Nothing left to do by owner to avoid Plaintiff’s injuries leads to no compensation
JENNER -v- MUNDRABILLA ROADHOUSE PTY LTD  WADC 59
The Plaintiff was a 68‑year‑old road train driver. In December 2015 he stayed at the Mundrabilla Roadhouse (roadhouse) in Mundrabilla. Mundrabilla Roadhouse Pty Ltd (Defendant) owned and operated the roadhouse.
The Plaintiff had stopped for the night at the roadhouse. It had been raining all day and while he walked along an open external footpath at the roadhouse he slipped on the wet footpath and fell. He suffered a fracture to his left fibula and tears to the medial meniscus and medial ligament of his left knee.
The Plaintiff alleged that the Defendant was liable for his injuries in that it was caused by its negligence.
More particularly he alleged that the Defendant failed to:
- ensure that the premises were installed with any or any adequate guttering to ensure that the rain would drain off an adjacent roof rather than run directly onto the footpath;
- ensure that the premises were installed with any or any adequate drains to allow the water to be drained off and away from the footpath;
- install a non-slip surface on the footpath; and
- erect any or any adequate warning signs to warn him of the slippery nature of the footpath when wet.
The Defendant denied that the footpath was a danger and argued that the accident was caused by the Plaintiff’s own carelessness. Alternatively, that Plaintiff had voluntarily assumed the risk and, pursuant to s 5(2) of the Occupiers’ Liability Act 1985 (WA) (OLA), there was no breach of the Defendant’s statutory duty.
Duty to warn
The court found that the pathway was wet and presented a moderate risk of slipping, that in the event of slipping and falling that injuries could occur, that there was nothing to grab hold of in the event of a slip to stop oneself from falling, that it was necessary to pay attention to where one was walking and tread carefully, and that the risks of walking on the wet path were patently obvious to any adult with experience of walking outdoors. This was therefore an obvious risk as defined in s5F of the Civil Liability Act 2002 (WA) (CLA). Pursuant to s5(O) of the CLA there is no duty on a Defendant to warn a Plaintiff of an obvious risk.
Duty to have made the pathway safer in wet conditions
Even if there was no duty to warn of the risk there may have been a duty to modify the pathway to make it safer for visitors to the roadhouse when it was raining.
The common law imposed a duty of care on the Defendant to prevent, insofar as was reasonably practicable, the foreseeable risk of injury or harm to the Plaintiff.
This is a two-step process (Wyong Shire Council v Shirt –  HCA 12)
- Would a reasonable person in the Defendant’s position have foreseen that not making the pathway safer in the wet involved a risk of injury to the Plaintiff?
- If so, how would a reasonable person have responded to that risk?
The CLA provides as follows:
5B. General principles
(1) A person is not liable for harm caused by that person’s fault in failing to take precautions against a risk of harm unless —
(a) the risk was foreseeable (that is, it is a risk of which the person knew or ought to have known); and
(b) the risk was not insignificant; and
(c) in the circumstances, a reasonable person in the person’s position would have taken those precautions.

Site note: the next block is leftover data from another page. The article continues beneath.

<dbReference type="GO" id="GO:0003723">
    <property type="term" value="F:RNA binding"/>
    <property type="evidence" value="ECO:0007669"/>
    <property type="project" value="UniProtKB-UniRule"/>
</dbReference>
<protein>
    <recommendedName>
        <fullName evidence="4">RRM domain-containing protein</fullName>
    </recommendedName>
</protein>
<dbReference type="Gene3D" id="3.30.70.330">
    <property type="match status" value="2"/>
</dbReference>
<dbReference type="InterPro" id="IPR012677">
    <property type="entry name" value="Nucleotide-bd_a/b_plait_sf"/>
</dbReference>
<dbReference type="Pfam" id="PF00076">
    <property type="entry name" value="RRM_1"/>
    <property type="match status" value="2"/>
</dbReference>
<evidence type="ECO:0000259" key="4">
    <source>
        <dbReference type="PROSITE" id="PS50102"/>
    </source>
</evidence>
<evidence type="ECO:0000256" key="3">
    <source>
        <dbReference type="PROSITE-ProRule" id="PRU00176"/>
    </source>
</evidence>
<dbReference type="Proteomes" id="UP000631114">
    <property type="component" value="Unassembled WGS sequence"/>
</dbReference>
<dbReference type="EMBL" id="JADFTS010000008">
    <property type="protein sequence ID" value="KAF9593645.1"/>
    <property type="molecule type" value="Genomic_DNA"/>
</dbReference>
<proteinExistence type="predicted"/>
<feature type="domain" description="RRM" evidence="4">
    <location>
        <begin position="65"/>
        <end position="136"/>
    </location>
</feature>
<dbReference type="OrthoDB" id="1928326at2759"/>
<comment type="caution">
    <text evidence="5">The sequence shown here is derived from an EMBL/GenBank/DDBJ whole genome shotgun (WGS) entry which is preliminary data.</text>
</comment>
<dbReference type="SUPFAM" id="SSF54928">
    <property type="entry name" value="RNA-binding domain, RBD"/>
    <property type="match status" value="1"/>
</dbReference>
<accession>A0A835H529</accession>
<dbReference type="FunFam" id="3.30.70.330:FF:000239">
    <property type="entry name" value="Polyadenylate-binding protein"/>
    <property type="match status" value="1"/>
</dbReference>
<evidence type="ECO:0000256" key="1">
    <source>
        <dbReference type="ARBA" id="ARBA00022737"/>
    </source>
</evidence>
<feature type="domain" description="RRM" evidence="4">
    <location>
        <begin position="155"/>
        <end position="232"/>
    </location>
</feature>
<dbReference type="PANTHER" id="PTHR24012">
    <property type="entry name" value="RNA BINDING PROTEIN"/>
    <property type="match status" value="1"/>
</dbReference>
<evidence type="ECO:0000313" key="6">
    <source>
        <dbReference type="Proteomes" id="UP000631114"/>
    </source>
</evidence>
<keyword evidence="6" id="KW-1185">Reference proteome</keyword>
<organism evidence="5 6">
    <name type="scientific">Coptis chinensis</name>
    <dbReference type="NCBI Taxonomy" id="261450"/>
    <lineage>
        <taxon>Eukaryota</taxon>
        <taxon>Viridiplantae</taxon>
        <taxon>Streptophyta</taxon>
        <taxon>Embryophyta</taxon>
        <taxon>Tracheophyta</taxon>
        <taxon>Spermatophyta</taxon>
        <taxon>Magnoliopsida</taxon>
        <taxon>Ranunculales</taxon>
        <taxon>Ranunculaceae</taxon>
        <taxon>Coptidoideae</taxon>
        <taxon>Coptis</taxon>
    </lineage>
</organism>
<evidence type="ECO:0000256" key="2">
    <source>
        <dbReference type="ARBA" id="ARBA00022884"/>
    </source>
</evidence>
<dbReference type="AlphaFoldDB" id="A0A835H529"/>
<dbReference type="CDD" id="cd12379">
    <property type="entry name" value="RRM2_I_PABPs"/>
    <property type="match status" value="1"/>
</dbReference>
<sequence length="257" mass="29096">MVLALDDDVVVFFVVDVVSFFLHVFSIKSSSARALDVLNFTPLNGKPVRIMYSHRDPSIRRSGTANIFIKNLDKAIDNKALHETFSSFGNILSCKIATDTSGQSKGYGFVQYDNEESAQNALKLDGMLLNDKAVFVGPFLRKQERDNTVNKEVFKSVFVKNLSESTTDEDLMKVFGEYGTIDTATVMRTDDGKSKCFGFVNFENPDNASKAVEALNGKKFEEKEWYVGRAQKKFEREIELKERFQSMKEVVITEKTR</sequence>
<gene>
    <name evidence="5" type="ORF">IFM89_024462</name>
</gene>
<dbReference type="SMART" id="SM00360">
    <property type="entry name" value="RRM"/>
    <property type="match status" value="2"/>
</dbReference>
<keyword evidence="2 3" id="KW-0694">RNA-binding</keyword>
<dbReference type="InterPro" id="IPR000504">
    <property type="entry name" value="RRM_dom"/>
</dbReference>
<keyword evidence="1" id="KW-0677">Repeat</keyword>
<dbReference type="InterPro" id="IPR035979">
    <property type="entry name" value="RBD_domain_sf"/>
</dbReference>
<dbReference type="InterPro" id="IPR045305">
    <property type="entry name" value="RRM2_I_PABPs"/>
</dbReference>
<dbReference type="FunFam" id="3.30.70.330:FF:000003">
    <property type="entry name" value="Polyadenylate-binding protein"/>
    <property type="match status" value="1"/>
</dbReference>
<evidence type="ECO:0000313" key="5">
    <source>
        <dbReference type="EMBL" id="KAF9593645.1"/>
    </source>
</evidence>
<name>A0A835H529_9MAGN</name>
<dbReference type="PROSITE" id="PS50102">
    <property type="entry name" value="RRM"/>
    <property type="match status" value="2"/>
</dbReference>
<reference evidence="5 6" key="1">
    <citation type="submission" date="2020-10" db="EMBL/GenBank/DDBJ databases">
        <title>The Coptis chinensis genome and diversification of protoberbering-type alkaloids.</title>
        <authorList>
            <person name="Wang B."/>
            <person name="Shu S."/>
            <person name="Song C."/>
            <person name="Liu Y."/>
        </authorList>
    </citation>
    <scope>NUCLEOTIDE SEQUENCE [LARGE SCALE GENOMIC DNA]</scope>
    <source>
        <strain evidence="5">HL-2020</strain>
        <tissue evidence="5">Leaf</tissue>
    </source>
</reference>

(2) In determining whether a reasonable person would have taken precautions against a risk of harm, the court is to consider the following (amongst other relevant things) —
(a) the probability that the harm would occur if care were not taken;
(b) the likely seriousness of the harm;
(c) the burden of taking precautions to avoid the risk of harm;
(d) the social utility of the activity that creates the risk of harm
The court held that there was a foreseeable and not insignificant risk of a person slipping and falling on the wet pathway, and that if a fall occurred there was a probability of physical injury.
Thus, the important question was: how would a reasonable person in the position of the owners have responded to that risk?
In Department of Housing and Works v Smith [No 2]  WASCA 25 the court articulated the important principles in considering cases of alleged breach of duty by an occupier or lessor:
- What would have been reasonable and practicable for the occupier or lessor to have done?
- This is not to be undertaken in hindsight, looking backwards to identify what could have avoided the injury.
- contemporary standards within the community are relevant in determining what is reasonable.
- reasonableness may require no response.
- the occurrence of a foreseeable risk does not establish unreasonableness.
There is a duty on the Plaintiff to take reasonable care for his own safety, and the Defendant is entitled to rely upon this (Ratewave Pty Ltd v BJ Illingby  NSWCA 103).
In Jones v Bartlett (2000) 205 CLR 166 the court held that there is no such thing as absolute safety. Simply because a house could be made safer does not mean it is dangerous or defective.
The court then held that “the risk of a person who was exercising reasonable care for his or her own safety slipping was very low”.
The court then went on to discuss what precautions would a reasonable person in the Defendant have taken, if any, in foresight, to prevent the risk of a slip. The court held that a reasonable person would not have installed drains at the side of the pathway nor guttering along the adjacent roof nor to coat the pathway with a non‑slip surface, as contended for by the Plaintiff. The court held that this was a case where the Defendant would have done nothing.
Having found that there was no breach of duty the court dismissed the claim.
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